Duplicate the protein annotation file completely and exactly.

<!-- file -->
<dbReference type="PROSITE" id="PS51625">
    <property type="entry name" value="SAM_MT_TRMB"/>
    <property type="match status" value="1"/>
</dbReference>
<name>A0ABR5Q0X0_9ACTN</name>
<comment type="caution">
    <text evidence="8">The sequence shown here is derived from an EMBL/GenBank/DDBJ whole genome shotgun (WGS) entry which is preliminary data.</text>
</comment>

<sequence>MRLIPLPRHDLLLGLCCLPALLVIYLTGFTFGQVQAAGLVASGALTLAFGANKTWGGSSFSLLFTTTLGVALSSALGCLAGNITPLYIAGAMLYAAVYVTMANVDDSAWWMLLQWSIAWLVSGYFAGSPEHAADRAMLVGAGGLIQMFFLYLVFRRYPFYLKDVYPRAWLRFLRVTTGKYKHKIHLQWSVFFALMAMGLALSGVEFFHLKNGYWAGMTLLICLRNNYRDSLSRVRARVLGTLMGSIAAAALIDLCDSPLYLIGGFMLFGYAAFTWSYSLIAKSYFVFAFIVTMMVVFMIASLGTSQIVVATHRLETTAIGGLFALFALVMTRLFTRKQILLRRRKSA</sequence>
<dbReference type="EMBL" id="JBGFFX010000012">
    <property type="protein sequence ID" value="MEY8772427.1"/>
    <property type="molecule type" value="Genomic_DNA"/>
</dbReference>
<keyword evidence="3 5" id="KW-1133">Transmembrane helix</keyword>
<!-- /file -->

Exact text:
<dbReference type="PROSITE" id="PS51625">
    <property type="entry name" value="SAM_MT_TRMB"/>
    <property type="match status" value="1"/>
</dbReference>
<name>A0ABR5Q0X0_9ACTN</name>
<comment type="caution">
    <text evidence="8">The sequence shown here is derived from an EMBL/GenBank/DDBJ whole genome shotgun (WGS) entry which is preliminary data.</text>
</comment>

<sequence>MRLIPLPRHDLLLGLCCLPALLVIYLTGFTFGQVQAAGLVASGALTLAFGANKTWGGSSFSLLFTTTLGVALSSALGCLAGNITPLYIAGAMLYAAVYVTMANVDDSAWWMLLQWSIAWLVSGYFAGSPEHAADRAMLVGAGGLIQMFFLYLVFRRYPFYLKDVYPRAWLRFLRVTTGKYKHKIHLQWSVFFALMAMGLALSGVEFFHLKNGYWAGMTLLICLRNNYRDSLSRVRARVLGTLMGSIAAAALIDLCDSPLYLIGGFMLFGYAAFTWSYSLIAKSYFVFAFIVTMMVVFMIASLGTSQIVVATHRLETTAIGGLFALFALVMTRLFTRKQILLRRRKSA</sequence>
<dbReference type="EMBL" id="JBGFFX010000012">
    <property type="protein sequence ID" value="MEY8772427.1"/>
    <property type="molecule type" value="Genomic_DNA"/>
</dbReference>
<keyword evidence="3 5" id="KW-1133">Transmembrane helix</keyword>